A widely reported new study finds that more kids and teens are being prescribed antipsychotic medications than ever before. Many of these prescriptions are for “off-label” uses – those not approved by the FDA – like treatment for ADHD. Given the fact that we don’t know a whole lot about how these meds affect the brain over the long term, should we be so quick to put our kids on them? On the other hand, this issue begs another obvious one: What’s the alternative?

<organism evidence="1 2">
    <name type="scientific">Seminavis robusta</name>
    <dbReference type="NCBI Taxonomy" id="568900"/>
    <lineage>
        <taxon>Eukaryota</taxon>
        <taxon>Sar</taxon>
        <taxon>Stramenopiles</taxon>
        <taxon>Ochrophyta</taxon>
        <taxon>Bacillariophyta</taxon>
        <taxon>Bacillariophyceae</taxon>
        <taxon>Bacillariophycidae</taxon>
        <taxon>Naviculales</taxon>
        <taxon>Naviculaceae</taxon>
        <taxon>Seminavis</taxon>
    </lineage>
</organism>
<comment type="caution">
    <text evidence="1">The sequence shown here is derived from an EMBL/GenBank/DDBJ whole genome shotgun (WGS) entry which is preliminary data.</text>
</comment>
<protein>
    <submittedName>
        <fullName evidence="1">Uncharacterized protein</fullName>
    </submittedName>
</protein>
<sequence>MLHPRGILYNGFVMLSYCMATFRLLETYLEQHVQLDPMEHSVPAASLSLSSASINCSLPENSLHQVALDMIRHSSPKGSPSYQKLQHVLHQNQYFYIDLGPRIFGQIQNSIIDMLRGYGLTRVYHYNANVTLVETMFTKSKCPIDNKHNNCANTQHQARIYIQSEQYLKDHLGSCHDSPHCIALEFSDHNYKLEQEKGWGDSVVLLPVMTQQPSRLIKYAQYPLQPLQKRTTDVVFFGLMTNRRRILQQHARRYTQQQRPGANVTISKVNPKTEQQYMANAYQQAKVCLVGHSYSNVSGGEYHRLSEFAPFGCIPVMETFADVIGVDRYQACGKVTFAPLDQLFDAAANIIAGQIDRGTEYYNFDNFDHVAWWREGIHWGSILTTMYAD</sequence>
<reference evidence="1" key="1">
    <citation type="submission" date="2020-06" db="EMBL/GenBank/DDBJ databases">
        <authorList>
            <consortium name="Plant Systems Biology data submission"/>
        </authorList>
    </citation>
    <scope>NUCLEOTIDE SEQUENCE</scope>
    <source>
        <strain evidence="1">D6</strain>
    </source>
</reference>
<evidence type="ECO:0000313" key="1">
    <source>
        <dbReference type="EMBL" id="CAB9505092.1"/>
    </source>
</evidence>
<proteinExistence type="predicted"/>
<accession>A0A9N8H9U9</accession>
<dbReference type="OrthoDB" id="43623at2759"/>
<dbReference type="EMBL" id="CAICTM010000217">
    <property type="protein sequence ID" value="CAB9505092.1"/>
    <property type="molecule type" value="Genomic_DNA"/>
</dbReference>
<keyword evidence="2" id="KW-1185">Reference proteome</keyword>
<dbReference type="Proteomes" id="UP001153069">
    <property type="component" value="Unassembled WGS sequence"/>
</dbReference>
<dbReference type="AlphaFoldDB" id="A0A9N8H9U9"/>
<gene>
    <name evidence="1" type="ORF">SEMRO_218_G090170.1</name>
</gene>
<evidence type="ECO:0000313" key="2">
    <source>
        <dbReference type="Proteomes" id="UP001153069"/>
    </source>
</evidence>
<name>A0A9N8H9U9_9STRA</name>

In children and adolescents, antipsychotic medications are approved only for treatment of bipolar disorder (in kids 10-17), schizophrenia (in kids 13-17), the irritability that can accompany autism, and the “tics and vocal utterances of Tourette syndrome.”
So the fact that their prescription has risen so markedly in recent years means that that “the range of mental disorders treated with these medications in practice has broadened,” according to the authors of the new paper. “In young people, attention-deficit/hyperactivity disorder and other disruptive disorders account for a substantial proportion (37.8%) of antipsychotic use.” Again, these drugs are not actually approved to treat these disorders, making these “off-label” uses for the class of drugs.
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